No thanks to a haphazard “corrective” measure, the country’s public elementary and high school students are ending up victims of a flawed procurement program that yielded error-riddled textbooks, not once but twice.
On this note, Sen. Panfilo M. Lacson sought to revive a Senate investigation into the government’s purchase of error-riddled textbooks, which he said threatens to throw away another P4.23 billion in taxpayers’ money over the next two years.
“The Department of Education (DepEd) issued a 21-page guide to correct errors in the flawed textbooks and teachers’ manuals. But according to my information, there was only one for every classroom. With each classroom having up to 100 students, I do not see how the students can get the wrong lesson on the flawed textbooks right,” Lacson said.
Last June 30, the DepEd released a 21-page “Errata Para sa Sibika 1-3 at HeKaSi 4-5 Batayang Aklat at Manwal ng Guro (Errata Guide for Sibika and HeKaSi teachers’ guide)” to correct some 269 errors in 11 textbooks and teachers’ manuals. It was to be issued to 43,000 elementary schools nationwide.
Yet, Lacson said even the guide itself “failed to substantially correct the errors found in the said textbooks,” adding any correction should have been made before the textbooks were published in the first place.
Worse, he said such a “corrective measure” was sneaky because it aimed to give the impression that the Arroyo government through the DepEd had done something to remedy the errors contained in the textbooks. “Panloloko na ito (This is outright deception),” he said.
Lacson filed Wednesday Senate Resolution No. 53, directing the Senate Committee on Education, Arts and Culture to pick up where a Senate investigation into the matter left off earlier this year.
“This cycle of producing substandard textbooks to the detriment of Filipino students needs to be stopped before it completely erodes our country’s educational system,” Lacson said in his resolution.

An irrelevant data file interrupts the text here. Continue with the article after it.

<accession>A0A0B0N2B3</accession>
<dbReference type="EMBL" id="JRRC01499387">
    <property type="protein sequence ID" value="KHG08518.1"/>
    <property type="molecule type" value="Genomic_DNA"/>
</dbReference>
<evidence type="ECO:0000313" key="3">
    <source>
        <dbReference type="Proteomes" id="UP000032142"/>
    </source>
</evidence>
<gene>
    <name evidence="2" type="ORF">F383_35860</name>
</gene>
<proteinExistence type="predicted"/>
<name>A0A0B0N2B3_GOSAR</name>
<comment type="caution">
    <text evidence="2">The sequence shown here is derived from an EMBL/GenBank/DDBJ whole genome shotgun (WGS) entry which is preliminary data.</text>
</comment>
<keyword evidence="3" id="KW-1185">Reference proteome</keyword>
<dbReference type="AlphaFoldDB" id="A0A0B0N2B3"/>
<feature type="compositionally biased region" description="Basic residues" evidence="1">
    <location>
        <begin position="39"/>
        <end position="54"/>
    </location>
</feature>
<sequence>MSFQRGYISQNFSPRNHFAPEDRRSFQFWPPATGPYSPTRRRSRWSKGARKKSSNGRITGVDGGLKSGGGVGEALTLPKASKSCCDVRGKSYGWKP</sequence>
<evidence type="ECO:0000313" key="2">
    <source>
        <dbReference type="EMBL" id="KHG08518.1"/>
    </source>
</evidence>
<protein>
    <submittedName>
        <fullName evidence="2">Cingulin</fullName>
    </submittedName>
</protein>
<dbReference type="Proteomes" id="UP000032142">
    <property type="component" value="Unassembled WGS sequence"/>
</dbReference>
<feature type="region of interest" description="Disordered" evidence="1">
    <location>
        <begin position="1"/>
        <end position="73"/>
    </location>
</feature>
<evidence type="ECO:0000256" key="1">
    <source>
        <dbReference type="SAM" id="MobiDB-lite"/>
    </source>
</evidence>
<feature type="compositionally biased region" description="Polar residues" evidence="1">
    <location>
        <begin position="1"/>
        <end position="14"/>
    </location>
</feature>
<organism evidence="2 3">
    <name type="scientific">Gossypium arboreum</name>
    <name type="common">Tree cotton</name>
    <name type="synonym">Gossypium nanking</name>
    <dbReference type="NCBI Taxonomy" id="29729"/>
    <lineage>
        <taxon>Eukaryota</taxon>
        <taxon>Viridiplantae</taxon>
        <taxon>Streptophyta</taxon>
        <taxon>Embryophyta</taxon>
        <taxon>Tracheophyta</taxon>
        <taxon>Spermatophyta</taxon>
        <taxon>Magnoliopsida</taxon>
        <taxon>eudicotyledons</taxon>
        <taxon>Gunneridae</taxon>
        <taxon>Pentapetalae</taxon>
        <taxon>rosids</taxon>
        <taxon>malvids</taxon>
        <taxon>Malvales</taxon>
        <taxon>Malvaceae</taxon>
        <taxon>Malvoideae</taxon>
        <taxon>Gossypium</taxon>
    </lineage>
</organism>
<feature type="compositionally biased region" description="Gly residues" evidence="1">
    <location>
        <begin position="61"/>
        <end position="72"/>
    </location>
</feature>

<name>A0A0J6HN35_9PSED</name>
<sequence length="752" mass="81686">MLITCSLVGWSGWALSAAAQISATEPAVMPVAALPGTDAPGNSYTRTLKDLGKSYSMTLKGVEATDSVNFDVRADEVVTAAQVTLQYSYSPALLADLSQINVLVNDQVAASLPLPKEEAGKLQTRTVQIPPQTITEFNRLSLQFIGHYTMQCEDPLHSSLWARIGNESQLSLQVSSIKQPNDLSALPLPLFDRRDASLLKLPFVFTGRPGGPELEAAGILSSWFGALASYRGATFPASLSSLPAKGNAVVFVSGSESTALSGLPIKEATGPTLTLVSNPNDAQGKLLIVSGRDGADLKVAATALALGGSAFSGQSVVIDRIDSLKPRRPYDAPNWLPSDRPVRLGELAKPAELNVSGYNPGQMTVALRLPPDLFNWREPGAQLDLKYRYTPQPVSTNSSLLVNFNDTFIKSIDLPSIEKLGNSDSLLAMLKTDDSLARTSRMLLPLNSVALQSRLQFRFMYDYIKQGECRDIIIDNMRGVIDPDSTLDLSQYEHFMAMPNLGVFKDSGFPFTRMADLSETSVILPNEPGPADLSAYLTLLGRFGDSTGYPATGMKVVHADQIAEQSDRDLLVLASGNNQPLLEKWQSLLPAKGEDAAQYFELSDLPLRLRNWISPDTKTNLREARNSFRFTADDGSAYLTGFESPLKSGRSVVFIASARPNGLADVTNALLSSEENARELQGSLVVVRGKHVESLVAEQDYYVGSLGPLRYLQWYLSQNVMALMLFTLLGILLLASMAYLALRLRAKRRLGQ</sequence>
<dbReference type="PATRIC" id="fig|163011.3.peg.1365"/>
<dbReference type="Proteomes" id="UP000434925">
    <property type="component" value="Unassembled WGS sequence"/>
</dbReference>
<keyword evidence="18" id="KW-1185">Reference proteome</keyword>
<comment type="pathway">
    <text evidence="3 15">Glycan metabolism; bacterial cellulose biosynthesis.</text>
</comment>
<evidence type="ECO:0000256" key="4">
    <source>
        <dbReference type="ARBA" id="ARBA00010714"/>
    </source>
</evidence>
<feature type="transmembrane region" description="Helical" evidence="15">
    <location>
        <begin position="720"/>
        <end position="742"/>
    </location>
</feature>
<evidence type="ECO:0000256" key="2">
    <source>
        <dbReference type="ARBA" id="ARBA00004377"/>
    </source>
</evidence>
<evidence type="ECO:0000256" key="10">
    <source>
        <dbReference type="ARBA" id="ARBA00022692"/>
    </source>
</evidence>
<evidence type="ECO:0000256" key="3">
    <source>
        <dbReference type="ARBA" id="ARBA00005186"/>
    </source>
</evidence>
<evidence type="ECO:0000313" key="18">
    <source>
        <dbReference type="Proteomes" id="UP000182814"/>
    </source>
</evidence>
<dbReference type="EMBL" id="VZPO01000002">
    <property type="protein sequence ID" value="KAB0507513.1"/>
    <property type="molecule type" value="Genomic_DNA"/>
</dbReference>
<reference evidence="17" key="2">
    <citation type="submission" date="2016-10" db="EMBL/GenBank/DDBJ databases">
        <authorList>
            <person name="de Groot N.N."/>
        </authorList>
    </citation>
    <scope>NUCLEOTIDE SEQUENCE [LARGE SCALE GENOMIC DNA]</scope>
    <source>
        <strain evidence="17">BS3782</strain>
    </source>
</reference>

“It is imperative that effective sanctions, including but not limited to imposition of fines, blacklisting and permanent disqualification from succeeding biddings, be imposed upon errant publishers who have a track record of producing low-quality and error-riddled textbooks,” he added.
The Senate started looking into alleged irregularities in the government’s procurement program for school textbooks, where firms affiliated with the Vibal Publishing Group cornered more than three-fourths of multibillion-peso textbook contracts.
Lacson stressed it is urgent that the investigation be started soonest, as the Department of Education (DepEd) plans to spend some P4.23 billion in taxpayers’ money to buy some 70.6 million textbooks for the next two years.
He lamented that glaring errors in the textbooks torpedoed the objective of the government’s “Education for All” program, where it spent some P3.42 billion on textbooks in 2005 and 2006 with the assistance of the Asian Development Bank and the World Bank.
The government planned to publish 11.9 million textbooks under its “Education for All” program, while the World Bank financed the $200-million Second Social Expenditure Management Project (SEMP2), which aims to solve the shortage of textbooks in public schools.
Worse, he said a few “favored” publishing groups with interlocking sets of officers – some of them already disqualified locally but still allowed by the World Bank to bid – cornered 75.96 percent of P2.659 billion of P3.5-billion budget for textbooks-teachers’ manuals.
Lacson also noted that at a hearing on the matter during the 13th Congress, textbook-reform crusader Antonio Go already detailed the factual and conceptual errors he discovered in seven books published under the SEMP2 program.
“Mr. Go further added that around 50 percent of the published books were defective and riddled with factual, conceptual and language errors,” he said.